Adversely, what is there to cling to from last year? The last thing I want to seem, especially considering common stereotypes, is monolithic. The past ends with yesterday for a reason. You having read that a few seconds ago is a pass in time, too past.

I raise a glass to the special place between the future and the past. The last grain of sand suspended between December 31st and January 1st. Happy New Years.

“Decompress”

At school, after the first 7 weeks, I received an evaluation to gauge my hire ready potential. One would think I was quite the wiz: I received a 4.0 GPA, perfect attendance, and the highest rank possible on my professionalism. Before I could ring the bells in celebration, there was one specific growth area. My professors and my advisor both urged that I learn to “decompress.” They likened my reaction at receiving anything less than a 100% to a meltdown.

I’d be the worst kind of liar if I pretended not to know what they were talking about. But to my madness, there was method. By over-extending my standard of excellence, I explained, I set myself for high marks every time. The way I figure, if one shoots for the passing mark, they’ll barely pass each and every time. That’s fine and all but what about people like me?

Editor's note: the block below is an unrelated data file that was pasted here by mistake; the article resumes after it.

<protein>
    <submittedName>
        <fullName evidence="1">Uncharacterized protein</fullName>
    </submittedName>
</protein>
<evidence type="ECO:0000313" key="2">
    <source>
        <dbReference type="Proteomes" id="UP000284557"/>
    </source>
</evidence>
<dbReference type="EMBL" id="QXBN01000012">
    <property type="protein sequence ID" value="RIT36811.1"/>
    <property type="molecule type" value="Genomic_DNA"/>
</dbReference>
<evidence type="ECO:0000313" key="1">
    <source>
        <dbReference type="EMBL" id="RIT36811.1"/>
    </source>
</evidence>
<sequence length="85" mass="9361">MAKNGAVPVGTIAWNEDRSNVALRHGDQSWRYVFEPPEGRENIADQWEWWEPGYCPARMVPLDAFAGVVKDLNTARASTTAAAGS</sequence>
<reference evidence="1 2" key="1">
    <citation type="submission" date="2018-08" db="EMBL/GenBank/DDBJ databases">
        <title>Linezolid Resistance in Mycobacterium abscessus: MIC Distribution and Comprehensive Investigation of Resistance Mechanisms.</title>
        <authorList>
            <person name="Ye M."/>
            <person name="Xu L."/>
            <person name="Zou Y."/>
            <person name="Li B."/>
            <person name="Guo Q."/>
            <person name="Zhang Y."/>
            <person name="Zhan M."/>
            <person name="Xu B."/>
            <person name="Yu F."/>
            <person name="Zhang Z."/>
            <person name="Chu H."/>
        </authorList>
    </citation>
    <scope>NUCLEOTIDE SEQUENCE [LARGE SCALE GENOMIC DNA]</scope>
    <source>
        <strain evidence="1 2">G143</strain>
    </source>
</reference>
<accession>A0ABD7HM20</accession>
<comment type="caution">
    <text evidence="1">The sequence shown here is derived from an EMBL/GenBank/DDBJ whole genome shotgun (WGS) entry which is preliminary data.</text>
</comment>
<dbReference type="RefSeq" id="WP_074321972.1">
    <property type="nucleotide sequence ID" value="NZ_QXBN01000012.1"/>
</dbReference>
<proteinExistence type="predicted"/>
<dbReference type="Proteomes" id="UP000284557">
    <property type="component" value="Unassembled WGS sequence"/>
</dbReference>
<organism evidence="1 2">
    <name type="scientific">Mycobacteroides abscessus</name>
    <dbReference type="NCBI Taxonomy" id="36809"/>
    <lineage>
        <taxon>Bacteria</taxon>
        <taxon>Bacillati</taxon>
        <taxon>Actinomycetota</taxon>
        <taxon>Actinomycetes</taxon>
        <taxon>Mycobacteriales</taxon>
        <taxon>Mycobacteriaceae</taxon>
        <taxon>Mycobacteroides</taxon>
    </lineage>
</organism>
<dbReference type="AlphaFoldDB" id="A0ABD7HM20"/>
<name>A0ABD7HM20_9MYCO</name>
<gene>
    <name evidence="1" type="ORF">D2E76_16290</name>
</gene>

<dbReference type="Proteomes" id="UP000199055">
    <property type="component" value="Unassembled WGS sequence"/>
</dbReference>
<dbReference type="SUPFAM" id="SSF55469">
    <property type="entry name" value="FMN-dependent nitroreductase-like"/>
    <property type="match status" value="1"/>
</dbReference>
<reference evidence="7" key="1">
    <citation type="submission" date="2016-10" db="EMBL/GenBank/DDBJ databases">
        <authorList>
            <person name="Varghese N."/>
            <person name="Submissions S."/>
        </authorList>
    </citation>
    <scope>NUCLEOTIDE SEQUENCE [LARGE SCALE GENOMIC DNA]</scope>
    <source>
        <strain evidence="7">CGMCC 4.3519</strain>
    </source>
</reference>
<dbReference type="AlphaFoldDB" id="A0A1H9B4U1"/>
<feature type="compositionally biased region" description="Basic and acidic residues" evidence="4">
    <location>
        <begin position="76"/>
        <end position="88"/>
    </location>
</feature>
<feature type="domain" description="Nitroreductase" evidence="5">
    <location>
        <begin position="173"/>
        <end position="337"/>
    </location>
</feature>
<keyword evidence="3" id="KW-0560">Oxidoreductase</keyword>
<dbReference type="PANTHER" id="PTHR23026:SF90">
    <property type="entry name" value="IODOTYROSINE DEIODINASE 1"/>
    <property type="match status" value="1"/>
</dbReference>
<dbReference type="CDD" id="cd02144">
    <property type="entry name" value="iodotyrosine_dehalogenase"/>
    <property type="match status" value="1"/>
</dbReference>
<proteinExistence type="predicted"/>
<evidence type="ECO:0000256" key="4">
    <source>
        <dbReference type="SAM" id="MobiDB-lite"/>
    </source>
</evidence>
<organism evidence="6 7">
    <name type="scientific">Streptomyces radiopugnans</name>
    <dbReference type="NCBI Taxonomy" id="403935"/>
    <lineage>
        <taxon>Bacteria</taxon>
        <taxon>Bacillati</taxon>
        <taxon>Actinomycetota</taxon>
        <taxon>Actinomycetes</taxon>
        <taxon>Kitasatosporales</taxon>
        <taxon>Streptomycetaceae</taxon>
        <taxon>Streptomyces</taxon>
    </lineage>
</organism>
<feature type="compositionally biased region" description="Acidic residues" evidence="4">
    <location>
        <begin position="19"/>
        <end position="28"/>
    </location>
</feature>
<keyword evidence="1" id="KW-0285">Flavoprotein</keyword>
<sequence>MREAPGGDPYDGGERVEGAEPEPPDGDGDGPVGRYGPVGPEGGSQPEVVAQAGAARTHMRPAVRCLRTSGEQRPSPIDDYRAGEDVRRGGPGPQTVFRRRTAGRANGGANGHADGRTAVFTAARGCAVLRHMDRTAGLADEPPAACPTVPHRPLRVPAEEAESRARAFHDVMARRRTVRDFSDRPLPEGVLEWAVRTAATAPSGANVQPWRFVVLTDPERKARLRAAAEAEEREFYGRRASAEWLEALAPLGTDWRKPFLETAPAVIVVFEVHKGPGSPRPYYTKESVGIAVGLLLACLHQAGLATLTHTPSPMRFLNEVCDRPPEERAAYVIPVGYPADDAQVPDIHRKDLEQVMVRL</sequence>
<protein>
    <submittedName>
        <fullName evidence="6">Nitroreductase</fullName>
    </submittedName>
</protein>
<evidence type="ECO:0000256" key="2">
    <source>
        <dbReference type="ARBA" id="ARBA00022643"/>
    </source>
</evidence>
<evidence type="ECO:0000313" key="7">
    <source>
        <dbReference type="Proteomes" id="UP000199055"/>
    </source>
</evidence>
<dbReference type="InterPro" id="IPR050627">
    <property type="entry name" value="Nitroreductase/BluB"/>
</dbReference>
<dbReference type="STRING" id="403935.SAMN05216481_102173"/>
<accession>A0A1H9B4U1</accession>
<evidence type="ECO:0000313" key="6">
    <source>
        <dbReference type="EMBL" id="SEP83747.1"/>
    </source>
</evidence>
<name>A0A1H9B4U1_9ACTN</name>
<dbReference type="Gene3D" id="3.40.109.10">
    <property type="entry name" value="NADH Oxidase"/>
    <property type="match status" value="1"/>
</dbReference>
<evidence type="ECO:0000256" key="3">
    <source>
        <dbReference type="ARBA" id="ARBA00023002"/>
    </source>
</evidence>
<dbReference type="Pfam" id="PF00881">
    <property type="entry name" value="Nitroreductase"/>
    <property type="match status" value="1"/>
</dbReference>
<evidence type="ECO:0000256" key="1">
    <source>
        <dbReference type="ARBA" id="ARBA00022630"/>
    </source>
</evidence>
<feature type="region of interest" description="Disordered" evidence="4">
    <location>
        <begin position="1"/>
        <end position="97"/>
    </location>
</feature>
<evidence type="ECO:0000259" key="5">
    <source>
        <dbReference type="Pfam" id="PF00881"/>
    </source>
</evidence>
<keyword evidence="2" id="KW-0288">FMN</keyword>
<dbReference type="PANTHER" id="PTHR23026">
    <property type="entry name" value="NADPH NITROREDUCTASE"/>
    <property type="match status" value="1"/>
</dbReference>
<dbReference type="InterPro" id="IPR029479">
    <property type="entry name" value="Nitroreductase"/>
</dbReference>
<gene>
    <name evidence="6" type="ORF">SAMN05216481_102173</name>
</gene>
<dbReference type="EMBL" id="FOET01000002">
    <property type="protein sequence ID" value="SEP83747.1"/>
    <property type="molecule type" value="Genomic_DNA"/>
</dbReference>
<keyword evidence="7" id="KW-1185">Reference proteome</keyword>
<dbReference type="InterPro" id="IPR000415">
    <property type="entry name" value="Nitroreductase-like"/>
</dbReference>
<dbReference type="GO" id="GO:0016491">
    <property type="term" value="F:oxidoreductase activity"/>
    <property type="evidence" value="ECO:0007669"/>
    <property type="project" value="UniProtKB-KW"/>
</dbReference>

Here I am 7 weeks later and sitting in front of me is my 14 week evaluation. Due to a stomach virus, I’d missed a couple of days and lost my perfect attendance. I still had my 4.0 but there were some not-so-hot remarks on my professionalism. Just 7 weeks ago I was told to decompress and now my professors and advisor were saying I’d loosened up a little too much. The cause: a new group that I study with on weekdays and drink with on weekends. All of our grades are high and we take them seriously. They, just like me, were accused of being a little too uptight. So we meshed.

With the highest grades in my class, I am still slated to be ready for hire (I start my new internship on January 27th). This evaluation seemed to be a great cause for personal reflection and where better to do so than here?